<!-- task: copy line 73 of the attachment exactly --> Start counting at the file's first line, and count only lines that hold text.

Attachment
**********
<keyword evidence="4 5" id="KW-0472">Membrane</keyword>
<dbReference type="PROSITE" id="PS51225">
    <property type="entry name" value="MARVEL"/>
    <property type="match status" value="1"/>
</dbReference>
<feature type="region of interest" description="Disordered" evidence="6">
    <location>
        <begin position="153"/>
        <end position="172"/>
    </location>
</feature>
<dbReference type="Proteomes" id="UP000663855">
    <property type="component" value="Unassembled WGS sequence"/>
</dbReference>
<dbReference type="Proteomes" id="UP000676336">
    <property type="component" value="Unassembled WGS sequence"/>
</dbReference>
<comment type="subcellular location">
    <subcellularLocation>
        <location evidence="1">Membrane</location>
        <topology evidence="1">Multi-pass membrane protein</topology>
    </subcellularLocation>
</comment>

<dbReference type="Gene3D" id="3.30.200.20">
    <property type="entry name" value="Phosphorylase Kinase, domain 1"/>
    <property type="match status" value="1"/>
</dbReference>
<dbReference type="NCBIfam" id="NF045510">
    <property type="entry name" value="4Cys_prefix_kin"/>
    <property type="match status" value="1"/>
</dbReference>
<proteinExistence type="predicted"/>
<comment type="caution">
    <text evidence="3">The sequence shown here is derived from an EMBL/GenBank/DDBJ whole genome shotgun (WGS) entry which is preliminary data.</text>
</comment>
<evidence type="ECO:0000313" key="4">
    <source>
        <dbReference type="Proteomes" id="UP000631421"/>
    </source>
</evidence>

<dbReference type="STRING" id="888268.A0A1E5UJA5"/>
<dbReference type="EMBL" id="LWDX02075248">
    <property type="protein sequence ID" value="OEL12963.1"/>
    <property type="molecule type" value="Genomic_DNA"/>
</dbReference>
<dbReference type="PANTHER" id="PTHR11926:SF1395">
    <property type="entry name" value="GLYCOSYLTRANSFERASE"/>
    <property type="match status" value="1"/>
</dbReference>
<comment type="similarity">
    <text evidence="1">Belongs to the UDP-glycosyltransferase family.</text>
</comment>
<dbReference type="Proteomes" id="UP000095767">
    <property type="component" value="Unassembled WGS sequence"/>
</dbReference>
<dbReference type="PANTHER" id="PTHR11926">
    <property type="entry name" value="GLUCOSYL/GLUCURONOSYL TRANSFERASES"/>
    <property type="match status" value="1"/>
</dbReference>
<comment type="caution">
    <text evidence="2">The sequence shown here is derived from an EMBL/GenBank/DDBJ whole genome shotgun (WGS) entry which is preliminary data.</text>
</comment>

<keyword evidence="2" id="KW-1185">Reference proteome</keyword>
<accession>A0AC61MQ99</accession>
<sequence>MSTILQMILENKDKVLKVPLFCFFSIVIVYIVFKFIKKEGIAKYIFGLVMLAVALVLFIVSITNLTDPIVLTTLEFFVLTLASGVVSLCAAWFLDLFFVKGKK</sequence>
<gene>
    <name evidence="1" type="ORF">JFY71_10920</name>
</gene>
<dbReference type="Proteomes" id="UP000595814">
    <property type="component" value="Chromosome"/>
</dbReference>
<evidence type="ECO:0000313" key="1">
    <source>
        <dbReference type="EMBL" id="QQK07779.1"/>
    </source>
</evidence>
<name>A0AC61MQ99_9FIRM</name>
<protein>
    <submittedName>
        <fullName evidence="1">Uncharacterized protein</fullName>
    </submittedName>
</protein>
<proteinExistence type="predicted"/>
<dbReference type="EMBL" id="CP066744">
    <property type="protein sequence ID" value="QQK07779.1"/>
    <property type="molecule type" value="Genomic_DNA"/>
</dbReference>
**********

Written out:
    <source>